Hospital rooms are not exactly where anyone wants to spend their time, but for those who have no choice, Toronto East General Hospital is trying to make sure that patients have a say in their surroundings.
The hospital at the corner of Coxwell and Mortimer avenues has opened up mock-ups of the rooms that are going into the new “Patient Care Tower” that’s being built on the site. The mockups are designed to test out everything before the rooms are actually built.
Kirsten Martin, the hospital’s director of clinical operations and transitions showed off the rooms in a private tour.
“We have three mock-ups in this room and two on another level,” Martin said. “There’s an exam room, an inpatient private room, semi-private inpatient room and one of our mental heath inpatient rooms.”
One room is divided into three zones. For example, the family zone, which includes a sleeper couch, aims to have a comfortable space for family members and caregivers to stay with the patient on overnights.
The rooms also have a lot of IT devices that allow patients to use not only cable TV, but Skype and touch-ordering of food. They can even watch the exercises a physiotherapist may want them to do.
The mock-ups also have design elements to prevent things like falls.
“We don’t want our patients falling, so we have things like a rail to hold onto on their way to the washroom; nightlights on the floor; and the floors have a lot more friction, so it’s anti-slip,” Martin said.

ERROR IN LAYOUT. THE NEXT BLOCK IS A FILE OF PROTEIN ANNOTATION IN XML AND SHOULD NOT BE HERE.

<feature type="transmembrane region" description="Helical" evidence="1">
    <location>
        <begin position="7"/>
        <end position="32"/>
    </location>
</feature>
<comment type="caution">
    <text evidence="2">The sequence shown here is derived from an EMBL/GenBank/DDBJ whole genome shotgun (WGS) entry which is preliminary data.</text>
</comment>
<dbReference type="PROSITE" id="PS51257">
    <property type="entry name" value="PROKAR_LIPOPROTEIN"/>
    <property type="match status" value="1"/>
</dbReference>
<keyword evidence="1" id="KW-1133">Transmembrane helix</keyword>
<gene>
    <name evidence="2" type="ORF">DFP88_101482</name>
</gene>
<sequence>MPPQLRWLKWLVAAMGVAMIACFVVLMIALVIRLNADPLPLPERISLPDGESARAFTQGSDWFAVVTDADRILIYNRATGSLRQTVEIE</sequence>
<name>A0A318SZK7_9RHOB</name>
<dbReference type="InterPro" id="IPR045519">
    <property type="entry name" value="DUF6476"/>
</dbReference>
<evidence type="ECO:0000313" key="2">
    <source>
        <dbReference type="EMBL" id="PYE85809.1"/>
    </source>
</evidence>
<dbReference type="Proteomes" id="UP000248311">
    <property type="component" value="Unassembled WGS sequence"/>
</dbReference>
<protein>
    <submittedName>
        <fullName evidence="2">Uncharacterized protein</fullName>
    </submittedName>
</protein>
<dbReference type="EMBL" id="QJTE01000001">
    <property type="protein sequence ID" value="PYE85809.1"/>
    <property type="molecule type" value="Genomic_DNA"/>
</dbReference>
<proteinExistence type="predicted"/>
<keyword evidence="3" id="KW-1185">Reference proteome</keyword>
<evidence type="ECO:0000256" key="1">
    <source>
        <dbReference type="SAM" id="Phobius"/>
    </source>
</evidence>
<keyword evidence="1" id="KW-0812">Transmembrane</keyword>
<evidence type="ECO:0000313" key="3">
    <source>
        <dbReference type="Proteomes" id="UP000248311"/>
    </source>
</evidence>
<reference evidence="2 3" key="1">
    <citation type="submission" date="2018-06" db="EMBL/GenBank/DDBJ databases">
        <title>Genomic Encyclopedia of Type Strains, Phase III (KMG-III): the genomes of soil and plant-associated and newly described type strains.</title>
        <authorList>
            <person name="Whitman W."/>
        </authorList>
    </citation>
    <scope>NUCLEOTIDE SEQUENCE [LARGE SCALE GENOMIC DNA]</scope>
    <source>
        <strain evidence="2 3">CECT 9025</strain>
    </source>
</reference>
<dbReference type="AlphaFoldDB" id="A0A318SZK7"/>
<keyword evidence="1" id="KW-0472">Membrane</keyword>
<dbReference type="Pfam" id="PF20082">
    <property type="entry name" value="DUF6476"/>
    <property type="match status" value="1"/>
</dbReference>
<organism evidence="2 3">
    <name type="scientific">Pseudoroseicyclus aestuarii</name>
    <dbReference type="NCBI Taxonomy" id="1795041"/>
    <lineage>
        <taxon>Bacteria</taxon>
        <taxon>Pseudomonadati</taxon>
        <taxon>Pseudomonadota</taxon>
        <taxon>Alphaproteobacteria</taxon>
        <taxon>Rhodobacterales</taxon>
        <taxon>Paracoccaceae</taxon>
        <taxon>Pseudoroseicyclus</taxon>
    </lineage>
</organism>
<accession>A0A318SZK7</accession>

These mock-ups are an important step before creating the actual buildings, which are very costly. Simulating the facilities that will be repeated most often throughout the tower is one way for the hospital to make sure it has the design right.
Building the rooms is one part; the next step is actually testing them out. During the past two months, the hospital ran what’s called “simulations and scenario-care testing,” where they tested care processes and had multidisciplinary teams come to do functions such as transferring fake patients and performing biopsies.
TEGH has also held open houses and received feedback from the community, staff (including janitors) and patients.
“Everybody matters, so you take every level of stakeholder and you review all the comments, and then we re-fix the design based on evidence-based design practices,” Martin said.
Mock-ups have been a success for other hospitals, such as St. Michael’s, Joseph Brant and Humber River. It used to be something only academic health science centres would do, but now community hospitals are also including them as part of their development.
“This is a really important way that hospitals engage the people who use the space to make sure that we’re building what they want,” Martin said. “This is critical for making sure that those important spaces are right, because the investment to do this now, you’ll end up building a facility that you love and that’s a good legacy piece for the hospital.”